Over the last few years, Rohan Spong has become one of Australia’s most exciting documentary filmmakers. From his 2009 feature T is for Teacher, about the experiences of four transgender school teachers in America, to his 2010 film The Songs They Sang, which examined the music and art created in the Vilna Ghetto in Lithuania during World War II, and his stunning 2011 film All the Way Through Evening, about the music that was composed in New York’s East Village during the rise of HIV/AIDS, he has established himself as one of this country’s best documentarians, exploring the corners history through a very present and tangible lens.
This year saw the premiere of his latest film Winter At Westbeth. This beautiful work follows the elderly residents of New York’s Westbeth Artists Housing, as they continue to create the film, dance and poetry they’d made all of their lives.
Of course, all of those achievement pale in comparison to Rohan’s next role, that of Hell Is For Hyphenates guest host!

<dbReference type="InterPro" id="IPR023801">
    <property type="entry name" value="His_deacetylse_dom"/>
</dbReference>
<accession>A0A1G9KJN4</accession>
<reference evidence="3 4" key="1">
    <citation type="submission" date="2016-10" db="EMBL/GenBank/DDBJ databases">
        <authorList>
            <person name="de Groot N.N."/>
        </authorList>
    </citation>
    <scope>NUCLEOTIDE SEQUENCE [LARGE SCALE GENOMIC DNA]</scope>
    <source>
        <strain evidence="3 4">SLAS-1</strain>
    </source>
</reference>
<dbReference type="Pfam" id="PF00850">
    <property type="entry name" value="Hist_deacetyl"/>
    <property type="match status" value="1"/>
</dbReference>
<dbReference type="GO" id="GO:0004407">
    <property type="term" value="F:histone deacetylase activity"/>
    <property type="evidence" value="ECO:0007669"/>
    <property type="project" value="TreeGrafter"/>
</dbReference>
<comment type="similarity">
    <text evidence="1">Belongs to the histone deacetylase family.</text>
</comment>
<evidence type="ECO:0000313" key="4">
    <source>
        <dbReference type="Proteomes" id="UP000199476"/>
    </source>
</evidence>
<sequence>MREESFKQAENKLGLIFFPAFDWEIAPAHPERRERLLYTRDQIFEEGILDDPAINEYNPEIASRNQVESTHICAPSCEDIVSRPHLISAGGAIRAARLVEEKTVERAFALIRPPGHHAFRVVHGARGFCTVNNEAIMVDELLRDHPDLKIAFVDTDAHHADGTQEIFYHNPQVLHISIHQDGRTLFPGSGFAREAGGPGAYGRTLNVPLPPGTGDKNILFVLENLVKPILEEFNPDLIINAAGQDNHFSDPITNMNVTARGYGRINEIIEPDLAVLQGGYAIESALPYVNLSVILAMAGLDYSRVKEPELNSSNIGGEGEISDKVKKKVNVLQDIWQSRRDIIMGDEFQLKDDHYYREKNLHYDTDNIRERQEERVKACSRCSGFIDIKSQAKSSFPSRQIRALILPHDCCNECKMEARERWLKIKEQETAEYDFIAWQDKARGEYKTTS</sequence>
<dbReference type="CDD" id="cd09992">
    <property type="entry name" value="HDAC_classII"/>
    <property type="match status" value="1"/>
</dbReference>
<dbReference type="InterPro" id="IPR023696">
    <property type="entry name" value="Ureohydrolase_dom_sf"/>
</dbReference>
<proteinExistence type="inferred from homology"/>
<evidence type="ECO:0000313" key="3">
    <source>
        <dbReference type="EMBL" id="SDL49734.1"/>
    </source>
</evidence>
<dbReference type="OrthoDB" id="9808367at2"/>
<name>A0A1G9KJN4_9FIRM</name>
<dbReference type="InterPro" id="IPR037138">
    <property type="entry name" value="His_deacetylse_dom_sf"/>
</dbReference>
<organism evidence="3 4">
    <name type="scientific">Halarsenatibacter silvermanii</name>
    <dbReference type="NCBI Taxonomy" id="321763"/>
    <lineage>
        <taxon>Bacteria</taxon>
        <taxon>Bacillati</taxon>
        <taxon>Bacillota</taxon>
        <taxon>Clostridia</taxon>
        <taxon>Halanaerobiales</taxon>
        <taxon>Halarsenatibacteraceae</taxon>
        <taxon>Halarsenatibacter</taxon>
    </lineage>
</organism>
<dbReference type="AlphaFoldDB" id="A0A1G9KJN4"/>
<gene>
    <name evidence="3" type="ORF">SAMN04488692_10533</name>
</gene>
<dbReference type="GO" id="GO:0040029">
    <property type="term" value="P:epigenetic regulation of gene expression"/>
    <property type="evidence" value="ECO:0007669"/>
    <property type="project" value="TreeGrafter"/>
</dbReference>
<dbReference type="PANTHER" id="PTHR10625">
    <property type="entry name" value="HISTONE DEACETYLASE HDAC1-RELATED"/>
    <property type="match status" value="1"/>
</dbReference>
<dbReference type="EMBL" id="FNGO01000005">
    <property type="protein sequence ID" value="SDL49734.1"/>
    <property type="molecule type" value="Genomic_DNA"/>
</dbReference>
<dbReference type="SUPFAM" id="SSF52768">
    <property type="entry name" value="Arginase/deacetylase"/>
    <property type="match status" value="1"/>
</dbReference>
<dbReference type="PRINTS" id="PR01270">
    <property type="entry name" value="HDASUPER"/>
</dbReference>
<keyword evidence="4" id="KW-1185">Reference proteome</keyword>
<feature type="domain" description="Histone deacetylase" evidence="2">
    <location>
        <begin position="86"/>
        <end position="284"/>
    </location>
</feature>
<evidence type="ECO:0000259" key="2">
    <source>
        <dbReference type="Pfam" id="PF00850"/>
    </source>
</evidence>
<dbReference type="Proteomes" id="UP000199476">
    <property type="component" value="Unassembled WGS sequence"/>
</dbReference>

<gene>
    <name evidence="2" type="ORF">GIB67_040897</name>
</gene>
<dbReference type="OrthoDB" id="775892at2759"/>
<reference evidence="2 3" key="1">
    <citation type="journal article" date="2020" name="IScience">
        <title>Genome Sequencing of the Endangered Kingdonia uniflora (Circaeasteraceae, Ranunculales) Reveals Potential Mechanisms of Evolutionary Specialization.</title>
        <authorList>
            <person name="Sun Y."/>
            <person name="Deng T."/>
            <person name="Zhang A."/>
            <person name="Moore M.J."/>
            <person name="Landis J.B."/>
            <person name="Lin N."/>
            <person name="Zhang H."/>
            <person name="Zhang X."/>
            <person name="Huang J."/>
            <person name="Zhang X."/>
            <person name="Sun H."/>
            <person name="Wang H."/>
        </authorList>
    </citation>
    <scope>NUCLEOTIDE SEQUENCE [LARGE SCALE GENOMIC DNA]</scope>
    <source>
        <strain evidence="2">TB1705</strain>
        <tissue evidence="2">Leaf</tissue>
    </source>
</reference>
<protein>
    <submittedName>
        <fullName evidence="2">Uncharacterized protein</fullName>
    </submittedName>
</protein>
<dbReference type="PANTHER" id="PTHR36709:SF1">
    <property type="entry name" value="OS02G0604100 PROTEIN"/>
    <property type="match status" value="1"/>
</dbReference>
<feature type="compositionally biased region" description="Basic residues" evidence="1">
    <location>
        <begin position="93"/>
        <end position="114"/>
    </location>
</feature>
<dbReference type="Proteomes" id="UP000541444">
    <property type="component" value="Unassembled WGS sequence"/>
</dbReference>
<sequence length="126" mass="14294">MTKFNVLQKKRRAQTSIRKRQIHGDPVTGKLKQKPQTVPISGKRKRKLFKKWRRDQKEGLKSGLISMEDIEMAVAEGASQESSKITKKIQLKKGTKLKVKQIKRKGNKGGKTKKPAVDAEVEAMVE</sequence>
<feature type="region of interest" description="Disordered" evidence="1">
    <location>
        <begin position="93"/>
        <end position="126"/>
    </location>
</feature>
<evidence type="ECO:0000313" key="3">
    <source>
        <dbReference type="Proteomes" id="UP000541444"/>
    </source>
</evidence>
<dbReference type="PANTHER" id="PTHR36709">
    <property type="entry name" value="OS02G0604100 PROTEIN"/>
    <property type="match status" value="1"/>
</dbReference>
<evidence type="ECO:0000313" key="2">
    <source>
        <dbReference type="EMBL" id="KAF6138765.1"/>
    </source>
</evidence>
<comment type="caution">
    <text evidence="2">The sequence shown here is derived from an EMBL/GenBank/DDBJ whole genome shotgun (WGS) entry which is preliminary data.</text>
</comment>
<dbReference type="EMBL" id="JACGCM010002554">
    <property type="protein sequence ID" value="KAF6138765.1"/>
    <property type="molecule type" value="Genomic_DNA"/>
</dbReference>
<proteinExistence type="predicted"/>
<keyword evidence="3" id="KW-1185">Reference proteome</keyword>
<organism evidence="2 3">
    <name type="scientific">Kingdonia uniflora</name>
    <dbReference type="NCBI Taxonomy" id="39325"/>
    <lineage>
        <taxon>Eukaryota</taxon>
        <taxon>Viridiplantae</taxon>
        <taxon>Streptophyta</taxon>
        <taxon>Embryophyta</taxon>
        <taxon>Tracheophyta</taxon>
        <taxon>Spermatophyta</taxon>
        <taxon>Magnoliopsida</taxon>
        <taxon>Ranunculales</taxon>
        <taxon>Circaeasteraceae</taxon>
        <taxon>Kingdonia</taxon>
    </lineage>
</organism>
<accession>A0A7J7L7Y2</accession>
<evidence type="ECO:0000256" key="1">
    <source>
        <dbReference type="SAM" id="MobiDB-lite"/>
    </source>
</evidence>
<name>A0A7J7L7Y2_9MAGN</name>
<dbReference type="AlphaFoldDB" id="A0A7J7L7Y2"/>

But which filmmaker has he chosen to discuss?
None other than the legendary David Lean!
The mere mention of Lean’s name conjures images of epic landscapes in 70mm, decades-spanning tales, literary adaptations, and hours-long epics that could comfortably go for twice their length. Lean immersed us in worlds bigger than our own, and defined event cinema decades before the term would ever be coined or even required.
From the Dickens adaptations Oliver Twist and Great Expectations to Russian epic Dr Zhivago, from the heartbreaking romance Brief Encounter to perhaps the greatest cinematic epic of all time Lawrence of Arabia, Lean left a forceful, indelible mark on cinema, and no history of film is complete without an exploration of his ouvre.
But what is it about Lean’s work that Rohan loves so much? Check back in with us on December 31 when we find out!